“The Elders explain, “from my perspective and teachings, water is spiritual. It is part of who we are, it is part of why, it is what binds the natural world with life” (Anishinaabe Elder 4) and “water itself is believed to have a spirit since it is an entity unto its own. This spirit gives life, nourishes and ‘is medicine for us’” (Anishinaabe Elder 5)”[3]

A quote from an Anishinaabe elder from research by [3], describing the meaning of fresh water to the Anishinaabe people. This quote succinctly exemplifies the meaning of the phrase “mino-bimaadiziwin” to the Anishinaabe people and the spirituality that the natural world carries with it, in the eyes of this collective first nations group.

Tenure arrangements

Throughout the years of colonial influence, which persist to this day, there have been many treaties and land agreements within Anishinaabe sovereign land. Many of these treaties have been used against the Anishinaabe residents in an oppressive manner and used as a means of land acquisitions, rather than for the benefit of the Indigenous communities already living in these regions. Historically, British Colonists, who then became the Royal Canadian Government made claims recognizing unceded indigenous land, however, the government would act in completely different ways and more often than not disenfranchise the people from their home territories.

Since the 17th century there have been countless historic treaties, and not all were officially recognized by the crown until made explicit in the Canadian constitution in 1982 [4].  The historic treaties within the Anishinaabe region include seven Numbered Treaties (1871-1921), two Robinson Treaties (1850), two Williams Treaties (1923), and 30 Upper Land Surrenders (1781-1862).  Since then, a declaration and commission have been created. Globally and nationally acknowledged, accepted and respected, these two legislative documents seek to uphold indigenous rights, laws and legal traditions.  In Canada, the Truth and Reconciliation Commission was created in 2008, as part of reconciling the horrific residential schools that ended in 1996. The commission was officially closed in December of 2015. However, the internationally recognized United Nations Declaration on the Rights of Indigenous Peoples (UNDRIP), still stands today. Created in 2007, the declaration is a multilateral effort to recognize the rights and freedoms of Indigenous peoples around the world.  UNDRIP defines and constitutes what the minimum standards of well-being should be for Indigenous Peoples globally.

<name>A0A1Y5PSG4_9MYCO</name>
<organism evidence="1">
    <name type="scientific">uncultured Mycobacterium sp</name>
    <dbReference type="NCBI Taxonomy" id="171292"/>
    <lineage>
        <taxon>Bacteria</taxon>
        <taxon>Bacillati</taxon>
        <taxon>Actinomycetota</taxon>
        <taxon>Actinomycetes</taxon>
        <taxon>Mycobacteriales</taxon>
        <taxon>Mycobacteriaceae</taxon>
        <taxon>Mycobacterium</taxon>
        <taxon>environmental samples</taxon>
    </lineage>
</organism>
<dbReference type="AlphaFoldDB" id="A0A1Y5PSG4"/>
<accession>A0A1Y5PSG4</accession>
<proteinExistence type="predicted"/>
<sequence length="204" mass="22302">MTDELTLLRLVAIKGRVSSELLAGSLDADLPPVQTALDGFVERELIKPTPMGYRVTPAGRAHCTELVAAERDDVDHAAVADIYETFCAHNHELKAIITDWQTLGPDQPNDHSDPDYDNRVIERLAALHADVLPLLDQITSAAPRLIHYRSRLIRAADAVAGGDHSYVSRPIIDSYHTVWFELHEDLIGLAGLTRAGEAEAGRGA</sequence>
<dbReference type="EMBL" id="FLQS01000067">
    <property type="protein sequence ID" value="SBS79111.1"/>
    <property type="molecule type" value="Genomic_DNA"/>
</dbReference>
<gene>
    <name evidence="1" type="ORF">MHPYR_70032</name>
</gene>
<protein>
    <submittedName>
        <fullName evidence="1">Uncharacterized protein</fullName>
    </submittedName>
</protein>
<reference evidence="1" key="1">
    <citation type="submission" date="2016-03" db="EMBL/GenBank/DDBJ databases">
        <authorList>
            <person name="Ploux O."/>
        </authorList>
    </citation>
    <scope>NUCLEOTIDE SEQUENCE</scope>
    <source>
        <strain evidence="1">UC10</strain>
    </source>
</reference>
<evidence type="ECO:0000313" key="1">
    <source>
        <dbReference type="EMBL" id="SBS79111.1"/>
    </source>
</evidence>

We will primarily focus on the Canadian context and specifically treaties in the southern reaches of the Anishinaabe territories, along the great lakes region in Ontario.

Treaty 1: Created in 1871 between Canadian officials and the Anishinaabe and Swampy Cree nations [4]. This treaty took eight days to create and was enacted to promote peace and friendship between the crown and the first nations in southern Manitoba. The goals of Treaty 1 were to secure land and resources for the first nations as they transitioned into an agricultural lifestyle. “Outside Promises” were made to the Anishinaabe and Swampy Cree First Nations, such as ploughs, livestock and other farming supplies. However, within the first year of the treaty, both bands complained that the promised resources had not been honoured by Canadian officials. To this day, Treaty 1 is still considered controversial [4].

Robinson treaties: Two treaties were created in 1850, that separated the Upper Great Lakes. Both treaties were separate, but highly interconnected. This first was the Robinson Superior Treaty (RTS) and the second; Robinson Huron Treaty (RHT).  The two treaties were created to provide the Government of Canada the ability to access the shores of Lake Huron and Superior, for settlement and mineral extraction.  In exchange, the Anishinaabeg nation gained recognition of hunting and fishing rights, paid annuity and a reservation for each signatory community [1].